Security in email server: Best practices and strategies
As economic volatility and geopolitical tensions rise, companies are adopting a more conservative approach in all aspects of their business, including digital domains. Cyber risks that were once tolerable are now deemed unacceptable by senior executives. Ensuring security on email server login is a top priority to reduce the risk of cyber threats.
The global business community is becoming increasingly aware of cyber threats and is more willing to address them. However, email remains the primary attack vector for cybercriminals. Mimecast’s State of Email Security (SOES) study found that corporate reliance on email continues to grow, with 82% of companies reporting a higher email volume in 2022 compared to 79% in 2021 and 81% in 2020. The increase in email usage has led to a rise in email-based threats, with 74% of SOES respondents noting an increase over the past year.
The growing number of threats is a concern, but their increasing sophistication poses an even more significant challenge.
Cybercriminals are constantly refining and adapting their strategies. Dark web malware kits enable even those with minimal technical skills to launch highly sophisticated attacks. In the 2023 SOES survey, respondents identified the increasingly sophisticated nature of attacks as their biggest challenge (59%).
The three most severe types of email threats
Email-borne threats present a considerable challenge to cybersecurity professionals, with phishing, ransomware, and spoofing being the most prevalent types. Many security decision-makers have observed an increase in at least one of these attack types over the past year, with phishing being the most common. So, what’s one of the cause of these attacks? Humans, who continue to be the weakest link in email security. Factors such as employee negligence, inadequate cybersecurity awareness, and susceptibility to social engineering tactics render organizations vulnerable to email-based attacks.
Phishing attempts witnessed a considerable increase in 2022 compared to the previous year. Most concerning is that recipients opened a majority of these emails. Phishing is a significant concern for companies because it’s easy for someone to open a malware-infected email and share it with others, spreading the threat. Consequently, a high percentage of corporate security breaches result from phishing.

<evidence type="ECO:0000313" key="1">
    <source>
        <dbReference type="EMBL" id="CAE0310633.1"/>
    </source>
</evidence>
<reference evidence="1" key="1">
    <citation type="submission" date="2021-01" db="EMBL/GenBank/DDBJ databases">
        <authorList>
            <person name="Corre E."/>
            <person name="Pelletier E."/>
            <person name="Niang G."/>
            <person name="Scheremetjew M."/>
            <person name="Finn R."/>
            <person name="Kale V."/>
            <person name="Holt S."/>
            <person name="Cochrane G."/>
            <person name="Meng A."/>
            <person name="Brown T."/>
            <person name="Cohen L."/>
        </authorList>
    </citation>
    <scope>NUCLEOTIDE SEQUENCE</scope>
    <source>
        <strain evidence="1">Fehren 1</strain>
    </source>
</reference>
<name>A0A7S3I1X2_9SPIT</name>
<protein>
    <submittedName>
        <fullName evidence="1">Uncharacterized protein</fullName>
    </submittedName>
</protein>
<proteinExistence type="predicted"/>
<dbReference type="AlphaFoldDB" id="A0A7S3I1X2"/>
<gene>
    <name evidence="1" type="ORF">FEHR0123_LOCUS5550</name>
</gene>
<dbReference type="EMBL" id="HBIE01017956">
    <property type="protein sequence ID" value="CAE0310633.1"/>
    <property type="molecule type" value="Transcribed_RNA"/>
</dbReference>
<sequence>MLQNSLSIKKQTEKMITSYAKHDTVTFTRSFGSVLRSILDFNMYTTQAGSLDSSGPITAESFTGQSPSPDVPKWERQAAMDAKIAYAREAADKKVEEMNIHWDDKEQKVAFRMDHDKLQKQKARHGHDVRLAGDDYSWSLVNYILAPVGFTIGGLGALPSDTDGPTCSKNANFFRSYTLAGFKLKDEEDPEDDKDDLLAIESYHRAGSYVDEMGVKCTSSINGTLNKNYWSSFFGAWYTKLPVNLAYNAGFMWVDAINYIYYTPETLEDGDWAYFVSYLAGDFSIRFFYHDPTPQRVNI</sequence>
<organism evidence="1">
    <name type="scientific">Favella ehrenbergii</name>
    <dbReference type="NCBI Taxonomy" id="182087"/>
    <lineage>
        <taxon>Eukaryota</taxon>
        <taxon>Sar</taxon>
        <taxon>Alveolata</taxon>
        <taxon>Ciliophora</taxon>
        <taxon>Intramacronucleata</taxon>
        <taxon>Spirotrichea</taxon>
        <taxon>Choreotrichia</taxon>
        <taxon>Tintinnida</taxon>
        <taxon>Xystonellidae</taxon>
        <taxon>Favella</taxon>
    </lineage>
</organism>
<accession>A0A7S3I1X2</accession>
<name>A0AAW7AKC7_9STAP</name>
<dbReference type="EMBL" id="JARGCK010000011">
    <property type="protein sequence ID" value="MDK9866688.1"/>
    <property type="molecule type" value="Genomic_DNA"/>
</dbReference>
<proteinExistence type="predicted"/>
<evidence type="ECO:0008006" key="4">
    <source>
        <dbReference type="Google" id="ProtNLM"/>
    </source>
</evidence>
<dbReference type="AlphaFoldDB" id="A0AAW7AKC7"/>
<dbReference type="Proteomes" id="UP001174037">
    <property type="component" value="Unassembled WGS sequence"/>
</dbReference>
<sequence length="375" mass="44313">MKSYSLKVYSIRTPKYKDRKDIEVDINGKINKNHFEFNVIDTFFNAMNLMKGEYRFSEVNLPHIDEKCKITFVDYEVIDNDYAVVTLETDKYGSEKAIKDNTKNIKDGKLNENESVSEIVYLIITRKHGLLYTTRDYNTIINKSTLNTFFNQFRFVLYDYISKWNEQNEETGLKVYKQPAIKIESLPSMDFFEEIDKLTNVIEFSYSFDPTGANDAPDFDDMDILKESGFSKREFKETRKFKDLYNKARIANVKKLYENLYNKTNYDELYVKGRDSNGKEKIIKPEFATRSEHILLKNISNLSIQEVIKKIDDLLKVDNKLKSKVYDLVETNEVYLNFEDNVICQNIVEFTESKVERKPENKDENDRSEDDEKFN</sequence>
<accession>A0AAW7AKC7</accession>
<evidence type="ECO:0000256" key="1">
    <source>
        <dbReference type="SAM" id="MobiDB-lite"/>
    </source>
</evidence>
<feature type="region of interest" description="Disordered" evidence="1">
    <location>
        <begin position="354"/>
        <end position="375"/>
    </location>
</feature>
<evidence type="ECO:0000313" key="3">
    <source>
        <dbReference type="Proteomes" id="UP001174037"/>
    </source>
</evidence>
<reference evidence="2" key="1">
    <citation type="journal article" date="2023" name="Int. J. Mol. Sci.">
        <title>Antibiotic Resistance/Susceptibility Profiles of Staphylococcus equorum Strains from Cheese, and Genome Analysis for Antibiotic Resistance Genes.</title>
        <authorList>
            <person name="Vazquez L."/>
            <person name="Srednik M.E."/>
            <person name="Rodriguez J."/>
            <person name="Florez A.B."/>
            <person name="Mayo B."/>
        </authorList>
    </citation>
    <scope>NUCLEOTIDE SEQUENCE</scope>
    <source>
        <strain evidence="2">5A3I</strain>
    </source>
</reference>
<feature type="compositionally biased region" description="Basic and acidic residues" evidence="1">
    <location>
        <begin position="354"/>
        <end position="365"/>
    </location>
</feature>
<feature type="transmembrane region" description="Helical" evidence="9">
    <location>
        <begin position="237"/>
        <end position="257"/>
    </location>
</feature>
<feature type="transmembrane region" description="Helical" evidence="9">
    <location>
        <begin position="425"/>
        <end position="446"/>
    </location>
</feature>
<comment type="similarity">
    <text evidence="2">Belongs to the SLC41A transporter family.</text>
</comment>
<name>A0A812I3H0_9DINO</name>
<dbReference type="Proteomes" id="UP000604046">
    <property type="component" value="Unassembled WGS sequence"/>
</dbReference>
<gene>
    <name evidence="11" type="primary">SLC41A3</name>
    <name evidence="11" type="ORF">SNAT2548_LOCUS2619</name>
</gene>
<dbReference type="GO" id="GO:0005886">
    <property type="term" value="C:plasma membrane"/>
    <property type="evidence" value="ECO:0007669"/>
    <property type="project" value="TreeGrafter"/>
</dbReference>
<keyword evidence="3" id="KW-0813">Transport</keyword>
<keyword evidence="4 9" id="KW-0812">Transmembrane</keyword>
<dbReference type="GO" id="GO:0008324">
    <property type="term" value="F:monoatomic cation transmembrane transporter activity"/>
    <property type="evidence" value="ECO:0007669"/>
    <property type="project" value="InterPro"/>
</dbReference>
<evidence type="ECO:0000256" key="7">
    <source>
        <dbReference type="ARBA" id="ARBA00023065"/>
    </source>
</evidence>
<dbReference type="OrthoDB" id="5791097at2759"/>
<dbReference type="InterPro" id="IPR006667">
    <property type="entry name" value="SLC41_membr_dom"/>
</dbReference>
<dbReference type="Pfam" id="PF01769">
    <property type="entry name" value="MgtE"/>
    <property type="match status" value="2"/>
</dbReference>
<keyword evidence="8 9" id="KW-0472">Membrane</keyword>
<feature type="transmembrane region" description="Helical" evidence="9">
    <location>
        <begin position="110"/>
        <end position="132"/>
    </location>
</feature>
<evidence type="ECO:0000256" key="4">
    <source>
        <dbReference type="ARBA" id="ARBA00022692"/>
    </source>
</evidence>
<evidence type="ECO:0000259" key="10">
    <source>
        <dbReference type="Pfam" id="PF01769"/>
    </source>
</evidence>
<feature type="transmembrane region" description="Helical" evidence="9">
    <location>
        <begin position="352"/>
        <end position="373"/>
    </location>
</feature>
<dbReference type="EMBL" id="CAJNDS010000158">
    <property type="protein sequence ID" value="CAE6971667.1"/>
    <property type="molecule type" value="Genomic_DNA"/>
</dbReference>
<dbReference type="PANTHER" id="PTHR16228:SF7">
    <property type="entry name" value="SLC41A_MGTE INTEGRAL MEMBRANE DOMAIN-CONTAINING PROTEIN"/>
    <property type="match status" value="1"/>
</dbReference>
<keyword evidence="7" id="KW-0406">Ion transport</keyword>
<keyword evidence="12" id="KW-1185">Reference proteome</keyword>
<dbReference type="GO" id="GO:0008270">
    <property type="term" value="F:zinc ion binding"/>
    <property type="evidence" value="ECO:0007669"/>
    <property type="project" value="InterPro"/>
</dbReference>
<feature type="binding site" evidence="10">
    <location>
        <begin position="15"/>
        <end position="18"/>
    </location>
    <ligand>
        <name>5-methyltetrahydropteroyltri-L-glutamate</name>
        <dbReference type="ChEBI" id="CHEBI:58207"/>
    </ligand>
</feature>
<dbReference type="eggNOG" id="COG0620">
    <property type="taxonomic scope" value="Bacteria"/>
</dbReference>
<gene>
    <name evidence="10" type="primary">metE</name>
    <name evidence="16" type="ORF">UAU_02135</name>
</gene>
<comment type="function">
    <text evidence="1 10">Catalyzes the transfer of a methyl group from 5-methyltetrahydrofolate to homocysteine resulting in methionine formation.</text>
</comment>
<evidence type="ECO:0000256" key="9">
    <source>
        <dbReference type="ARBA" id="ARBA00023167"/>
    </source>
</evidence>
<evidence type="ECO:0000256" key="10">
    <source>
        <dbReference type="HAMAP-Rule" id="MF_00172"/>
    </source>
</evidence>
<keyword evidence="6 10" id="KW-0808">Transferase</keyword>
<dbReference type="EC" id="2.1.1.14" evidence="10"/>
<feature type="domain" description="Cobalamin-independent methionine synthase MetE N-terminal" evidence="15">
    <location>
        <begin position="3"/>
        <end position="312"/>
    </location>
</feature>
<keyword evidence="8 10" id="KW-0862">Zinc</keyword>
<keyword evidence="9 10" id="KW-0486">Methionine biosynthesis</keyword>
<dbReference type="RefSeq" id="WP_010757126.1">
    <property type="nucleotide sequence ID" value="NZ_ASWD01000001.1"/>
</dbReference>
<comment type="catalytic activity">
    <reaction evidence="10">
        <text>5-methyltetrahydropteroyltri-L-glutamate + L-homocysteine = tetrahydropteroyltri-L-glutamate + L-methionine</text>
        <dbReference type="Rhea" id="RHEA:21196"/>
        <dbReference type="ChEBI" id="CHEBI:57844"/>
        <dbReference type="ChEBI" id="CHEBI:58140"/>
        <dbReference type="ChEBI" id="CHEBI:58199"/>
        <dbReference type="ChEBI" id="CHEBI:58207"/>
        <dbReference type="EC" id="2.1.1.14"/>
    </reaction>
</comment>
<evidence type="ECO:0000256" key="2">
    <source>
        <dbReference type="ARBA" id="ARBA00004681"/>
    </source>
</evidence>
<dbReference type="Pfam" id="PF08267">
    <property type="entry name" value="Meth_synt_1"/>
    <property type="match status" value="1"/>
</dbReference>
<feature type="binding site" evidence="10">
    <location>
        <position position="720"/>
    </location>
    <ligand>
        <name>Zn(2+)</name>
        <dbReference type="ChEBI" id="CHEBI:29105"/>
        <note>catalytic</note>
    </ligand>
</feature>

Among companies with 250 to 500 employees, a significant number acknowledged that ransomware attacks had damaged their business, with a higher percentage of companies with 1,000 to 5,000 employees admitting the same. However, for large enterprises with a workforce of 10,000 or greater, less than half were impacted by ransomware.
Email spoofing remains a severe risk, particularly for the public sector. Many individuals were aware of attempts to misuse their email domain, with a significant percentage witnessing an increase in this activity in 2022. The rise was even more pronounced among government agencies and other public institutions, with more than half reporting more frequent email spoofing.
Web domain spoofing is also prevalent, as companies frequently discover attempts to clone their websites. On average, businesses identified several such attempts in the past year.
Key practices for boosting email server security
Enhancing an organization’s email server security is vital for protecting sensitive data. Key measures include safeguarding emails, restricting domain access, implementing filters and antivirus protection, and securing networks. Ensuring physical security and understanding the email service provider’s security measures are also crucial for effective protection. By following these best practices, organizations can effectively enhance their email server security.
Configure default settings, usernames, and passwords
Many organizations overlook the importance of changing default settings and configurations on their email servers. Default login credentials, too, must be updated to ensure robust account and password security. Using default credentials leaves an email server and its data vulnerable to theft and compromise.
Implement DMARC to prevent domain spoofing
Cybercriminals often impersonate companies to execute phishing scams. Domain-based message authentication, reporting, and conformance (DMARC) is an email protocol that protects a domain from unauthorized use. DMARC relies on the sender policy framework (SPF) and DomainKeys Identified Mail (DKIM) to authenticate authorized users sending emails on behalf of your domain. Consider further integrating Brand Indicators for Message Identification (BIMI) and Verified Mark Certificates (VMCs) to enhance the organization’s email security.
Maintain updated server software and firmware
Using outdated or unpatched server software exposes your email server to vulnerabilities. Regularly applying patches and updates helps to prevent cybercriminals from exploiting these weaknesses. Choose between manual and automated update implementation to consistently apply updates and patches.
Employ email server firewalls for traffic monitoring
Email server firewalls, like network firewalls, filter inbound and outbound traffic based on your email server’s rules. This helps monitor incoming and outgoing communications to detect suspicious activities. Consult the firewall manufacturer’s guidelines for setting up rules on the email server.
In conclusion, as email continues to be the primary attack vector for cybercriminals, it is crucial for organizations to prioritize enhancing their email server security.
- Is the Apple Vision Pro headset a real-life Black Mirror?
- Deepfakes get harder to detect
- After Italy, Japan has its eyes on ChatGPT over data privacy concerns
- Seeds of change: agritech redefining farming in Asia
- Guardians of the digital realm: How securing privileged accounts can help safeguard government institutions